Monday, January 6, 2020

Your future is what you make it (fiction)

Chernovsky was as good as his word. Quinn agreed to accompany the
reconnaisanc mission and Chernovsky was making sure that Quinn’s sawmill was completed before the autumn rains.

Piles of building materials were stacked up next to the Skinner Extension Drain.

A few days later men started arriving at first light.

The big surprise of the morning was when Donnie Galligan showed up. He came in an Amish light buggy that clipped along at a spry fifteen miles per hour. The cart was driven by a middle-aged Amish man who brought a full complement of tools suitable for working with timber.

Donnie also brought a friend he had made over in Amish-land, a young man named Brett.

The work was heavy. The humor was rough and the companionship very up-beat. Spackle’s lumber mill promised growth for the entire community.

The crew dug a channel way from the drain and then followed the contour of the land toward the river.

Three crews were digging. One crew was banging together wooden sides and bottoms for the channel.

The Skinner Extension drained seven square miles and generally ran between five and seven cubic feet per second. Every cubic foot of water per second dropping eight feet of elevation generates one gross horsepower. That meant that most of the year Spackle’s mill site would generate five-to-seven horsepower around the clock.

But men cannot work twenty-four hours a day, day-in and day-out. The better plan was to close the spillway and sluice and let the water back up for sixteen hours and then flow fifteen-to-twenty horsepower and saw wood that much faster.

All that ignored the fact that in March and April, Skinner Extension would be flowing FIVE times the normal rate.

The upshot was that even though the water running down Skinner’s Extension was not very impressive in early September, the spillway and sluice had to be built to handle ten or twenty times that amount.

Eli, the Amish man, had a great deal to say about the construction of the spillway. The Amish often work with unsawn timber.

Eli directed the selection and digging of the channels for the cribbing. He insisted that the bottom of the cribbing be black locust, not only for its rot resistance but because of its dimensional stability and its weight would provide negative buoyancy.

Eli also recommended that the top of the spillway be tied together with three black locust logs spanning the entire opening. Eli drilled holes through the logs with a hand auger and the men drove concrete rebar through the holes to tie the cribbing together.

When one of the younger men laughed at Eli for his slow progress, Eli wordlessly stood up and offered the job to the young man.

The young man soon regretted his impudence as he learned the amount of effort it takes to bore a 9/16” diameter hole through the heart of a locust log. After he managed one hole, the young men took turns seeing who could drive the hole to the required depth the most quickly.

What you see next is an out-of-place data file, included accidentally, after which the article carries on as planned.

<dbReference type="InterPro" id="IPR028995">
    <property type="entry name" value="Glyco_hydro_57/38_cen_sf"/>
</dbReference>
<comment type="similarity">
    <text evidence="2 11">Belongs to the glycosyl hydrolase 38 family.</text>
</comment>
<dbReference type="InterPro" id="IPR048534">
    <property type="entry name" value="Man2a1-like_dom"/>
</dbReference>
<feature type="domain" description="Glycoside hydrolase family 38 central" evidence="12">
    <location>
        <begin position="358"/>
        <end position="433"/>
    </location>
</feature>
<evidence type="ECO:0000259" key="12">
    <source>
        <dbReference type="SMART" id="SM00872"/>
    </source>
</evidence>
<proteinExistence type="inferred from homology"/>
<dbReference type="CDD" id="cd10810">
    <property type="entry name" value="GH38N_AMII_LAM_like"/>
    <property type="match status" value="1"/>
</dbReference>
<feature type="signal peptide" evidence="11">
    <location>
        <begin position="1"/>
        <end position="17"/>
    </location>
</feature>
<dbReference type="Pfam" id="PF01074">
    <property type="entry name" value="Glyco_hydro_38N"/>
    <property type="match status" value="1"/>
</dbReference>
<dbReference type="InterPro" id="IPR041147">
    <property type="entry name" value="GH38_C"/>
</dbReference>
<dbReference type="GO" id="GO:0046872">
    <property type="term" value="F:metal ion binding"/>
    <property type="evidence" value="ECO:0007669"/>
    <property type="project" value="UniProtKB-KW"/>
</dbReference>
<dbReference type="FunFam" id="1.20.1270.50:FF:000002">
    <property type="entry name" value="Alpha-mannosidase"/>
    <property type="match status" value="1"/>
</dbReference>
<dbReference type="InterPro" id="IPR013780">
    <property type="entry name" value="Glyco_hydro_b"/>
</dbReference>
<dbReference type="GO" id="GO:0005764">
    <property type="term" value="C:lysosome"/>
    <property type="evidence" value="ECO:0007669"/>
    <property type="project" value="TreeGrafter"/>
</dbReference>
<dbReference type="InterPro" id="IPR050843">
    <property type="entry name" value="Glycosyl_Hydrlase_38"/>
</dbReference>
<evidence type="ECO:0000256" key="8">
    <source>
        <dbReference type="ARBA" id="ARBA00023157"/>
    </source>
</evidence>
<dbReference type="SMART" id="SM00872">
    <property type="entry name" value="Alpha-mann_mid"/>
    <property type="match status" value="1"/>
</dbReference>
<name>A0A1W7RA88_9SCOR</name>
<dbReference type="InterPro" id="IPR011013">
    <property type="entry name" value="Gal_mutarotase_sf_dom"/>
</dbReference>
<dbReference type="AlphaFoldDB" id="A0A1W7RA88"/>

By mid-morning, the women started showing up with refreshments. Gardens were bursting with God’s largess and much of that bounty showed up at the job site.

Donnie introduced his friend around using only first names. At first, Brett was quiet. His eyes took in the fact that people showed up because they wanted to, because they saw a future.

Most of the men did not include Brett in their banter at the start. They assumed there were a lot of young men in Amish-land they had never met, and many of the Amish are not fond of “foolishness”. But as Brett laughed at all the jokes and was clearly putting his back into the work, the men quickly accepted him and soon he was included in the round-robin humor, including more than a few “yo mama” jokes which were popular at the time.

One inside joke that neither Donnie or Brett figured out involved four dogs that were on leashes. “What is his name?” Brett asked. The man who brought the dog said “His name is ‘Dog’.” to which everybody within hearing roared.”

Brett gave up after asking about the third dog and getting the same response. By the time he bent to pet the fourth dog, Brett knew to address him as “Dog.”

On the way back, before Brett fell asleep, he commented to Donnie “Some of those guys were fighters, weren’t they?”

“How did you know?” Donnie asked.

“I saw some of the scars.” Brett said.

“Actually, nearly all of them were.” Donnie admitted.

Brett thought about that for a few minutes.

“Why did you do that?” he asked. “Weren’t you afraid I would get information I could use to attack you?”

“It was a calculated risk.” Donnie admitted.

“We live in a new world. Things change in seconds, now. One second you have your whole life in front of you and the next second you can have your balls blown off of you. The future is what you make of it...what you have the balls to make of it.” Donnie said.

“In my book, you were just a guy following orders and taking care of your people.” Donnie said.

“You keep doing what you have been doing...helping the Amish in the fields and protecting them, and we will be your allies.” Donnie said.

"I wouldn't mind having guys like that at my back." Brett said. Then he closed his eyes and was soon snoring.


1 comment:

Readers who are willing to comment make this a better blog. Civil dialog is a valuable thing.